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Discuss the key drivers behind state formation in the West African Savannah. The early Iron Age states of West Africa can be argued to have emerged through four key factors.

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Introduction

´╗┐Discuss the key drivers behind state formation in the West African Savannah? The early Iron Age states of West Africa can be argued to have emerged through four key factors. These include: the Camel and Trade, the location of Ghana and the expansion of the Gold Trade, Nomads and Farming and Technology. The latter I will argue is perhaps the most significant. This is because while trade, in particular the expansion of the Gold Trade, did encourage power and wealth among the Soninke peoples of the Ancient Kingdom of Ghana, it was access to new farming techniques and new iron technology that was the key driver behind state formation as it made particular societies more organised than others thus enabling these groups to form larger more settled communities. Long distance trade across the Sahara had taken place for many centuries through use of pack oxen. For example, small amounts of Gold dust and red stones travelled North across the desert to Roman North Africa and passed through groups of desert dwellers before reaching its destination. However, Romans did not manage to stimulate regular or direct trade across the Sahara. Therefore, trade was small scale and sporadic but with the introduction of the Camel in the 5th century, it revolutionised the scope and scale of trade as the Camel could travel longer distances at a steadier pace. ...read more.

Middle

They were midway (Western Sahel) between the Taghaza salt mines in the Sahara desert and the Bambuk goldfields to the South. Therefore, before the introduction of the Camel, they traded grain for Salt and during the 8th and 9th century, after the introduction of the camel, North African Arabs became directly involved and North African access to the Gold in West Africa widened. The Soninke acted as middlemen by passing salt from the Taghaza mine to the Bambuk in exchange for Gold. The Soninke then sold this Gold to Muslim traders in the Capital, Kumbi-Saleh, in exchange for salt, clothing and other imports from Maghrib. The key to what led to the growth and early state formation of Ghana was the taxing of this particular trade as it allowed the Kings of Ghana to obtain vast amounts of wealth. For example, the King taxed one dinar of Gold for each load of Salt imported into the Kingdom and two dinars on Salt re-exported to the Goldfields of the South.[3] Therefore, expansion of the trans-Saharan trade in Gold was paralleled by the growth in the state of Ghana because of the wealth achieved by such high levels of control over this particular trade. Linked to the expansion of the Gold trade is the spread of Islam that accompanied this trade. ...read more.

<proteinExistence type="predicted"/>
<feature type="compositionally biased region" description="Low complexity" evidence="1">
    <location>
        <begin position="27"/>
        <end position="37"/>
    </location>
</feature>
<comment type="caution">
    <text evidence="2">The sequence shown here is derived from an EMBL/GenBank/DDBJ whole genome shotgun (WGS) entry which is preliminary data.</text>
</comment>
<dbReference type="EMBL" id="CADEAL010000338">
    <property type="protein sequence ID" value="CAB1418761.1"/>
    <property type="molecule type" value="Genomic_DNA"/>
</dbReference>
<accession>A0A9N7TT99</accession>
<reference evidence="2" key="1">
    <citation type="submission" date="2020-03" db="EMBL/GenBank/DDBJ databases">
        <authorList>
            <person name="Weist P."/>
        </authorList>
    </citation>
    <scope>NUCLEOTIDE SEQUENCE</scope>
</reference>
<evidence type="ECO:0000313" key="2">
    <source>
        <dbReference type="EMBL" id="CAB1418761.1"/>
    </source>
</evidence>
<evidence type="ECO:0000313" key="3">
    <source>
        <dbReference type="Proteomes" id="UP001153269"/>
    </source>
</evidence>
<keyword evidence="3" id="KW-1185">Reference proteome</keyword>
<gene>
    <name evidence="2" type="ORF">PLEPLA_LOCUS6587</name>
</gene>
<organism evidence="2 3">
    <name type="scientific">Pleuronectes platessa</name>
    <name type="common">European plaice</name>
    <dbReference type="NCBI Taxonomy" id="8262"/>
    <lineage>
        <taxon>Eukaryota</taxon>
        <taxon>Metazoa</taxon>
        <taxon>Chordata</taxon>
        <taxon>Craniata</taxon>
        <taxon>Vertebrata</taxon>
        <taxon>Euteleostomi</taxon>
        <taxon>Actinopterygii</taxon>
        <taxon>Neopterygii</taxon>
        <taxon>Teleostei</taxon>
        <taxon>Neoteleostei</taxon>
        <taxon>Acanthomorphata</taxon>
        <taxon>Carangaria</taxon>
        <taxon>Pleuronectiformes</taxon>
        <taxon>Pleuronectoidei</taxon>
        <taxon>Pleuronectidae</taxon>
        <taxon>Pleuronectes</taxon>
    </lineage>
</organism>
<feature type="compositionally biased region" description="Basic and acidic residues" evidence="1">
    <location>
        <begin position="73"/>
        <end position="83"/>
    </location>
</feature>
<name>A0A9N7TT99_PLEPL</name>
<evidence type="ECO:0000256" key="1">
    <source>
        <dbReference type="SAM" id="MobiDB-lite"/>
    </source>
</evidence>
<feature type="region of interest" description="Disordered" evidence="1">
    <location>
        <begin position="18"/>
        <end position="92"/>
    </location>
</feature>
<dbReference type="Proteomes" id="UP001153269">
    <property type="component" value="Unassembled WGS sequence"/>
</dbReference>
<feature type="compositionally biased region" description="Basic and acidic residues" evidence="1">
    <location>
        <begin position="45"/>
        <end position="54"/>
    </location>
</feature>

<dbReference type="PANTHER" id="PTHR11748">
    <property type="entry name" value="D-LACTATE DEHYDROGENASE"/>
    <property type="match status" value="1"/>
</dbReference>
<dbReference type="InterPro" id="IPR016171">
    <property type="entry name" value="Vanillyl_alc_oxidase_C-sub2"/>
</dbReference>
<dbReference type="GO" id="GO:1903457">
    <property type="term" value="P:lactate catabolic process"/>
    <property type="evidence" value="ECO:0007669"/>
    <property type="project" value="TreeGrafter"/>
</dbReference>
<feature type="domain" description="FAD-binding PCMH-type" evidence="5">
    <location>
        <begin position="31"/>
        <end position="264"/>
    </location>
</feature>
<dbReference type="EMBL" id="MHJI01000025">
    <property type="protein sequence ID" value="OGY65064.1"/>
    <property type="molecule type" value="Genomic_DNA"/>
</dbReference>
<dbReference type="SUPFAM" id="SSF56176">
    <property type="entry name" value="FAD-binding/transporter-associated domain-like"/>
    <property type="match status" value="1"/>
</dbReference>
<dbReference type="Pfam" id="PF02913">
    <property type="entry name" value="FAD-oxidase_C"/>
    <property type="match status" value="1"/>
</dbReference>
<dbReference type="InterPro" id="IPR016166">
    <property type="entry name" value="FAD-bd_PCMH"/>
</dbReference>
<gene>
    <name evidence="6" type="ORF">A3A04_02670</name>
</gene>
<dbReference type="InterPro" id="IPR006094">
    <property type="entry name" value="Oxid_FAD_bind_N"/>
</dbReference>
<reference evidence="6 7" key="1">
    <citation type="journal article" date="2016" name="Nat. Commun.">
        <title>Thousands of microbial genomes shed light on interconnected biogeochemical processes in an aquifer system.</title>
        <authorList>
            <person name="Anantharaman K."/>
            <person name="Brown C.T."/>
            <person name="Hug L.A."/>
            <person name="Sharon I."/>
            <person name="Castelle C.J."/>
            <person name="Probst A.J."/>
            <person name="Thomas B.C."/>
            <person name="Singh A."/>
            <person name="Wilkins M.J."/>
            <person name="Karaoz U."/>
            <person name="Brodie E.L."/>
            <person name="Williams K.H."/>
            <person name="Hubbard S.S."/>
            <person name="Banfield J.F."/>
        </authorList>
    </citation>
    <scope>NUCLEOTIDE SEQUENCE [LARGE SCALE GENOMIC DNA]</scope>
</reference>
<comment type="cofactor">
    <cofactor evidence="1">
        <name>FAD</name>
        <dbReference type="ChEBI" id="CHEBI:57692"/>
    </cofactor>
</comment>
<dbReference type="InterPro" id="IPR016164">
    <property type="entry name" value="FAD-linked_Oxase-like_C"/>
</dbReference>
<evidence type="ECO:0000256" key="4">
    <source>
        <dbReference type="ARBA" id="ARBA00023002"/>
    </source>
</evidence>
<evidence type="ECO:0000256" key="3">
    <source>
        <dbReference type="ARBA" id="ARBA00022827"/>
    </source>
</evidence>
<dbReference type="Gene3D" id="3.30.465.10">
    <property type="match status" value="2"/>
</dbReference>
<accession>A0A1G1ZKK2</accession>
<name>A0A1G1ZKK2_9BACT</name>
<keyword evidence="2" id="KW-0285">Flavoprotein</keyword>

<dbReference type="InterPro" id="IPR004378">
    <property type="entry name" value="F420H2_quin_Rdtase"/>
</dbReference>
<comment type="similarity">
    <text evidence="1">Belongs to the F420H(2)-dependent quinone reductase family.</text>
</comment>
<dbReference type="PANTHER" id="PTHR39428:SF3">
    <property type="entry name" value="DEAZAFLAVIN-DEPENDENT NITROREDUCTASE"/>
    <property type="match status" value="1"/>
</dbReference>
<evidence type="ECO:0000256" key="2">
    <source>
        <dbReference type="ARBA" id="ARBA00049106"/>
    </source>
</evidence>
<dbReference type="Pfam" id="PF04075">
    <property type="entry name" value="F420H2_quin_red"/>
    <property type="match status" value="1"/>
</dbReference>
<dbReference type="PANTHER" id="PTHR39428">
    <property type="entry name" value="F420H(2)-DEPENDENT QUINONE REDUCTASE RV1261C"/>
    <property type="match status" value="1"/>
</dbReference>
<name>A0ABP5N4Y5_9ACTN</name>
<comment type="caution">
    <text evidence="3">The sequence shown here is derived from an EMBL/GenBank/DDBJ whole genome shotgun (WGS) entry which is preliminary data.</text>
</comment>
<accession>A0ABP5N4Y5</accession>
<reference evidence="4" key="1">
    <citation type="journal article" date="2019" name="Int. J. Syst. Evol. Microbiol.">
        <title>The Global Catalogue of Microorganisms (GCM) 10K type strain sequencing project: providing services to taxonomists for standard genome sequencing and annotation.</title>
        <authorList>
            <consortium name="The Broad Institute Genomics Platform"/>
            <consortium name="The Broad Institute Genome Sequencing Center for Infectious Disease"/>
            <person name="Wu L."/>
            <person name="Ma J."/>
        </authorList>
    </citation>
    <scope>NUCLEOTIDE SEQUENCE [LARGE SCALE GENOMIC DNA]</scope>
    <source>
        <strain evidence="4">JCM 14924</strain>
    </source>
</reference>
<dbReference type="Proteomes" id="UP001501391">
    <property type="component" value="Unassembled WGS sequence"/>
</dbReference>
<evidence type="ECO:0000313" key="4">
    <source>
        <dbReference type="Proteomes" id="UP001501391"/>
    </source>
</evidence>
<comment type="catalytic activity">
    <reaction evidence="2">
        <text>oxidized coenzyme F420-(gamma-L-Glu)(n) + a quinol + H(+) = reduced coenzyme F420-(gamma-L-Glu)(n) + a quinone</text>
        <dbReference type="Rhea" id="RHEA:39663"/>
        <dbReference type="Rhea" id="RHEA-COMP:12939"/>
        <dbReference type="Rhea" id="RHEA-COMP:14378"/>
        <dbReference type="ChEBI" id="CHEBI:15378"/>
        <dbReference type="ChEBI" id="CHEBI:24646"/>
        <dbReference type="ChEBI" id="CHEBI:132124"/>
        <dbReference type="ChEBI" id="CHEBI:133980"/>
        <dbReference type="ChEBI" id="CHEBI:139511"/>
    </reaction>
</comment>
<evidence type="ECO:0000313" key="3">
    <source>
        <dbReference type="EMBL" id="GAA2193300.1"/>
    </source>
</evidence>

Conclusion

It was these chiefdoms that expressed a natural ability of iron-working farmers to form larger, settled communities. As the Sahara became drier, farming technology had to be improved. Therefore, the ancestors of the Soninke developed these new techniques and the farmers of the Western Sahel made use of the new iron technology, for example, iron swords and spears. Consequently, the formation of the state of Ghana arose out of the Soninke using more superior iron weaponry to seize more farming and grazing land from their weaker, less organised neighbours.[6] This essay has focussed on four key factors in the formation of the state. Much of the focus of these factors has been placed on Ghana and this is because out of all the early Iron Age states of West Africa, we know most about Ghana as it was most involved in the trans-Saharan gold trade and so Arabic speakers who visited it were able to write about it. After discussing the four factors, the argument that farming and technology was by far the most significant contributing factor to state formation still holds true. This is because although the expansion of the gold trade enabled Ghana to grow rich, it was the access to new technology and more superior iron weaponry that contributed to an infrastructure that was essential in not only forming but maintaining the prosperous Ghanaian state of West Africa. ...read more.

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